Anyone hoping for Warren to call out President Obama by name over a controversial trade pact was disappointed. But she did make caustic remarks about the deal, saying it would benefit multinational corporations and “leave American workers in the dirt.”
And she made abstract attacks on those who place politics above principle, comments that could be seen as indirect criticism of White House leadership on some core Democratic causes.
“When we stand together, when we make it clear what we believe in, America is ready to stand with us,” Warren told the rapt crowd at the Anaheim Convention Center. “This isn’t just about politics. It’s about values.”
Later, she added, “We don’t win what we don’t fight for.”
I’m with Santorum on this issue. Let ‘em all on stage. The more the whole USA sees the absolute joke of a panel the Republican ticket has to offer, the more America will get what it deserves if they still choose to vote for this panoply of imbeciles and know-nothings.
Submitted without comment….
The Duggars Respond to Reports That Josh Duggar Was Accused of Child Molestation
BY CHARLOTTE TRIGGS AND ALICIA C. DENNIS 05/21/2015 AT 05:55 PM EDT - People Magazine
In an exclusive statement to PEOPLE, Josh Duggar, his wife Anna, and his parents Jim Bob and Michelle are speaking out in response to reports that Josh was once accused of molesting five underage girls as a teen.
“Twelve years ago, as a young teenager, I acted inexcusably for which I am extremely sorry and deeply regret. I hurt others, including my family and close friends,” Josh, 27, tells PEOPLE in a statement. “I confessed this to my parents who took several steps to help me address the situation. We spoke with the authorities where I confessed my wrongdoing, and my parents arranged for me and those affected by my actions to receive counseling. I understood that if I continued down this wrong road that I would end up ruining my life.”
Josh has resigned from his position at the Family Research Council as a result of the accusations becoming public, but his family has stood behind him.
As preventable diseases like measles and whooping cough are reappearing in the United States, many anti-vaxxers are re-evaluating their opposition to immunization, and others are questioning nonmedical exemptions from vaccine requirements. The California state Senate, for instance, just overruled a long-standing law that permitted parents with religious and philosophical reservations to send their children to public and private schools without their shots.
This is a sound decision: Vaccinations are safe and essential for the health of our society. We cannot allow philosophy or faith to trump public health. But denying children potentially life-saving vaccines is just one part of the problem; I’d like to eliminate even more exemptions: those now enshrined in many laws permitting religious parents to withhold scientific medical care from their children in favor of faith healing.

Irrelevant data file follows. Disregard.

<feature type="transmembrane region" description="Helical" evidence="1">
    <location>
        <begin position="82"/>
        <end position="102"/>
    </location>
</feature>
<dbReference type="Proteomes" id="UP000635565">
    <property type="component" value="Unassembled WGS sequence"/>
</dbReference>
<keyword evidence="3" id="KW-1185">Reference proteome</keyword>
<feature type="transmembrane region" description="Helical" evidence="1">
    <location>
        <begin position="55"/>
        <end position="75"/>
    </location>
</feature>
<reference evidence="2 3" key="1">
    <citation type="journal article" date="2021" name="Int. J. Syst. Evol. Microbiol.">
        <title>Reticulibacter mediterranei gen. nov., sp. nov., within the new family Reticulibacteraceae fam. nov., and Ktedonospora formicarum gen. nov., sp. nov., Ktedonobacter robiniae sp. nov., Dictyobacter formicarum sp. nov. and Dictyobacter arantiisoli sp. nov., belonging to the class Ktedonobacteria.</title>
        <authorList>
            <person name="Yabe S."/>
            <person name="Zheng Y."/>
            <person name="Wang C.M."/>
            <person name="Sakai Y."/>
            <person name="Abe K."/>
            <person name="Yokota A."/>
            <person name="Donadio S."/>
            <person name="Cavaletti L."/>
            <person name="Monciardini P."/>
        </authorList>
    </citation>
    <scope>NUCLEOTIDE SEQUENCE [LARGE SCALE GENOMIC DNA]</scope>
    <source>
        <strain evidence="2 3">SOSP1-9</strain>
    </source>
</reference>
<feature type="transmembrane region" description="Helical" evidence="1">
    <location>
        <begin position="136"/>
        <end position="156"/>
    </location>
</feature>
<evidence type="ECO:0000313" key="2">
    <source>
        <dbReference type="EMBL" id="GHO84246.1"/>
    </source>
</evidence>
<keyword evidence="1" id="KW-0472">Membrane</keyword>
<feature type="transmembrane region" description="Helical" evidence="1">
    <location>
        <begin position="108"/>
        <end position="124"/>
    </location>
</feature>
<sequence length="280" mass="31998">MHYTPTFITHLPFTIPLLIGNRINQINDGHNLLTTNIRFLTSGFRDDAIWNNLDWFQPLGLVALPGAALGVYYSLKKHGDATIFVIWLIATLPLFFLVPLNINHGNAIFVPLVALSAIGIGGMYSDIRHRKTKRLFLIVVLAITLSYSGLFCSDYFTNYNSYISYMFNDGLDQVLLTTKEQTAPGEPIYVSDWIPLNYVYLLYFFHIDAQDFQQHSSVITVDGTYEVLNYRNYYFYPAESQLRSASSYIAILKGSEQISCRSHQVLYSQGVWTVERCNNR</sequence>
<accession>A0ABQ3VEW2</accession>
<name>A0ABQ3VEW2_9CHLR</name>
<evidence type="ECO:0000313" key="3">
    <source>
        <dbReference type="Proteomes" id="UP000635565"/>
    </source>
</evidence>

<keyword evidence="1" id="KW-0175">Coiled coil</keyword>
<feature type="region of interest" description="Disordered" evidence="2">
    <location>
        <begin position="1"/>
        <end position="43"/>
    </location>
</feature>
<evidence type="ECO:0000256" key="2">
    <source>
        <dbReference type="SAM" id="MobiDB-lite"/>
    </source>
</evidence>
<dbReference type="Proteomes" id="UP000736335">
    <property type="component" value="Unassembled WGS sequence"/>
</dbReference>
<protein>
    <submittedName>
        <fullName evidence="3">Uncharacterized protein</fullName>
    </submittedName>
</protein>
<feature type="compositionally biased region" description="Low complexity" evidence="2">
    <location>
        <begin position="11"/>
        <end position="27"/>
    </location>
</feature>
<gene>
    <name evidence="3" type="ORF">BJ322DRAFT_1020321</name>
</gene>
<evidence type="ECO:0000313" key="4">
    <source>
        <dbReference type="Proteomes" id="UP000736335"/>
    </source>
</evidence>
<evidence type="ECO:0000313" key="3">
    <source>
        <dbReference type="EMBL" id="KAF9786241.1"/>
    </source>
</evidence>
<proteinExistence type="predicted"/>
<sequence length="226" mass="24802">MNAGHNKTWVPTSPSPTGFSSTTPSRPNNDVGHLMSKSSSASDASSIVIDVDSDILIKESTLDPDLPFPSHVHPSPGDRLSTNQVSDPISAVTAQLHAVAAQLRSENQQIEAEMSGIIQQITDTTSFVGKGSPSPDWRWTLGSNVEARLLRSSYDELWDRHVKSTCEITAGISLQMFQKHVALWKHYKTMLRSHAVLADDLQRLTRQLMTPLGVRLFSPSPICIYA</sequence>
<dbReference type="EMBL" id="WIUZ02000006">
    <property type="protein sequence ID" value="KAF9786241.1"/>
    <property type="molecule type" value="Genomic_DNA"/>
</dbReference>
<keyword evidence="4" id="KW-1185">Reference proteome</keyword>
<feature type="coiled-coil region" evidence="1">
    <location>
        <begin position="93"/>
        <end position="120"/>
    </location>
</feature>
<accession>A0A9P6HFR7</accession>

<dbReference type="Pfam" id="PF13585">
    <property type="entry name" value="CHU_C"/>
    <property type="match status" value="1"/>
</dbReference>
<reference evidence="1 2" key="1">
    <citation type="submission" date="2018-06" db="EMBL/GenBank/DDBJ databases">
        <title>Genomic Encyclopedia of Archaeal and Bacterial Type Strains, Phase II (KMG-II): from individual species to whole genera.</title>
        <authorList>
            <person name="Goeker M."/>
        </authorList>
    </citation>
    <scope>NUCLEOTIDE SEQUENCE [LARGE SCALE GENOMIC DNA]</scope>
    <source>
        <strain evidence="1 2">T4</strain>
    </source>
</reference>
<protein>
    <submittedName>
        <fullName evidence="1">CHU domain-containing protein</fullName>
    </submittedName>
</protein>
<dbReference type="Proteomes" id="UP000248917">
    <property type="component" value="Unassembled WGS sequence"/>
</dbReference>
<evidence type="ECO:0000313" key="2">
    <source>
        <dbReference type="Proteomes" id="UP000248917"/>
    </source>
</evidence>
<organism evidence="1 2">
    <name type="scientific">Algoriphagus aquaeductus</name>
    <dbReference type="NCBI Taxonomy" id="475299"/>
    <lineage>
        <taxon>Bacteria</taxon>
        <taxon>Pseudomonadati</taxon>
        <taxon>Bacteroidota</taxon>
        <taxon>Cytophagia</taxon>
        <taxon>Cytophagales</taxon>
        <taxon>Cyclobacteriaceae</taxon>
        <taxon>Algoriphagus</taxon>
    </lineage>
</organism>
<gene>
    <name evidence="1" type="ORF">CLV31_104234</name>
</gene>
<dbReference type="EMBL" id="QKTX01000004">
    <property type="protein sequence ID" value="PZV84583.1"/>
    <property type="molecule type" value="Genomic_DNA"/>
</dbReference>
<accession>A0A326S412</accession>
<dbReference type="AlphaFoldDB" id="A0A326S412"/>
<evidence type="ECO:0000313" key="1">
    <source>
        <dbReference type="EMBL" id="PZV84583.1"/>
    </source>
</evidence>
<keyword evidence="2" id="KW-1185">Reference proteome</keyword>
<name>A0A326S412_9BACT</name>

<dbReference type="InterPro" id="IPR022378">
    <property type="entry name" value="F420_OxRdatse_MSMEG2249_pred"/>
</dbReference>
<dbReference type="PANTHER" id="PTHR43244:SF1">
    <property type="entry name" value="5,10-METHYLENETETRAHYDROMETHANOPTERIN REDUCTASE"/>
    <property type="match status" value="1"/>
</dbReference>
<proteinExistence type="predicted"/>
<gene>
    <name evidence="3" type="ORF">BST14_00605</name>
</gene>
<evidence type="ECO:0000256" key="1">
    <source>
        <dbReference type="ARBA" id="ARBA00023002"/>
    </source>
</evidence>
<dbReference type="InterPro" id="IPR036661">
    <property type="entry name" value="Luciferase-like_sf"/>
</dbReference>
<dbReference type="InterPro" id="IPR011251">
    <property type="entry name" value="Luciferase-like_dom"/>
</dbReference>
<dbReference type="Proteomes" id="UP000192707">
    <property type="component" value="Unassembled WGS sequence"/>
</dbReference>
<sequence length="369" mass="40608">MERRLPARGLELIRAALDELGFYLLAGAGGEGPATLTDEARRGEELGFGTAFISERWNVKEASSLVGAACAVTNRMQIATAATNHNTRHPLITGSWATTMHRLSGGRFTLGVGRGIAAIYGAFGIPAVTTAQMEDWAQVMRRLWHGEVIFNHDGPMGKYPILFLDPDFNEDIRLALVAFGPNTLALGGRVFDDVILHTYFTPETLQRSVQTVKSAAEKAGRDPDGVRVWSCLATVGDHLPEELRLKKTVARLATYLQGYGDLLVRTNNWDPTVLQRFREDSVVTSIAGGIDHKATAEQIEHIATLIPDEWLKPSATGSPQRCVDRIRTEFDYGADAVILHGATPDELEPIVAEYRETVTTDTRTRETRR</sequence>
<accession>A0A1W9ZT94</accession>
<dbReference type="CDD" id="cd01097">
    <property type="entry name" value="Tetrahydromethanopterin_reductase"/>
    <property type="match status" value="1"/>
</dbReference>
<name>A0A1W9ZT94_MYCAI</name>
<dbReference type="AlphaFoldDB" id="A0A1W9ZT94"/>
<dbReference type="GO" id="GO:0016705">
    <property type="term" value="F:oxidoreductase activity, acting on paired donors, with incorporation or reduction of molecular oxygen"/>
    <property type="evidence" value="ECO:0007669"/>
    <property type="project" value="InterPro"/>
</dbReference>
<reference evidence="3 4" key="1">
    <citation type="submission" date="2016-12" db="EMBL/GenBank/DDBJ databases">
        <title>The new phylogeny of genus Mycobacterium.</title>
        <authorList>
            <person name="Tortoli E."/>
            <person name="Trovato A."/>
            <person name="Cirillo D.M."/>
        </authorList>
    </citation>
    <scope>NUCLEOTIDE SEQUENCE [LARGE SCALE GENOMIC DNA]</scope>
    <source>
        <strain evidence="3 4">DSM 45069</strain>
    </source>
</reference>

Forty-eight states—all except West Virginia and Mississippi—allow religious exemptions from vaccination. (California would be the third exception if its bill becomes law.) A similar deference to religion applies to all medical care for children. As the National District Attorneys Association reports, 43 states give some kind of criminal or civil immunity to parents who injure their children by withholding medical care on religious grounds.
Children who die from refusing blood transfusions are extolled as “Youths who put God first.”
If your faith mandates spiritual healing and your child dies because you offer prayer instead of insulin or antibiotics, your chances of being charged with a crime are slim. There are religious exemptions for child neglect and abuse, negligent homicide, involuntary manslaughter. Several states allow parents to use a religious defense against charges of murder of their child—and in some places they can’t be charged with murder at all. And even when parents are prosecuted, acquiescence to religious belief often leads to their being acquitted or given light sentences, including unsupervised parole. None of this, of course, applies to parents who refuse medical care on nonreligious grounds; those individuals get no immunity from prosecution.
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Last updated: 2015-04-18 5:26 pm PDT
You don't have the slightest understanding of the difference between government action and private action, and you have certainly destroyed any case you might otherwise have had with this Senator. -- Senator Gorton, to which Frank Zappa responds with "Is this private action?"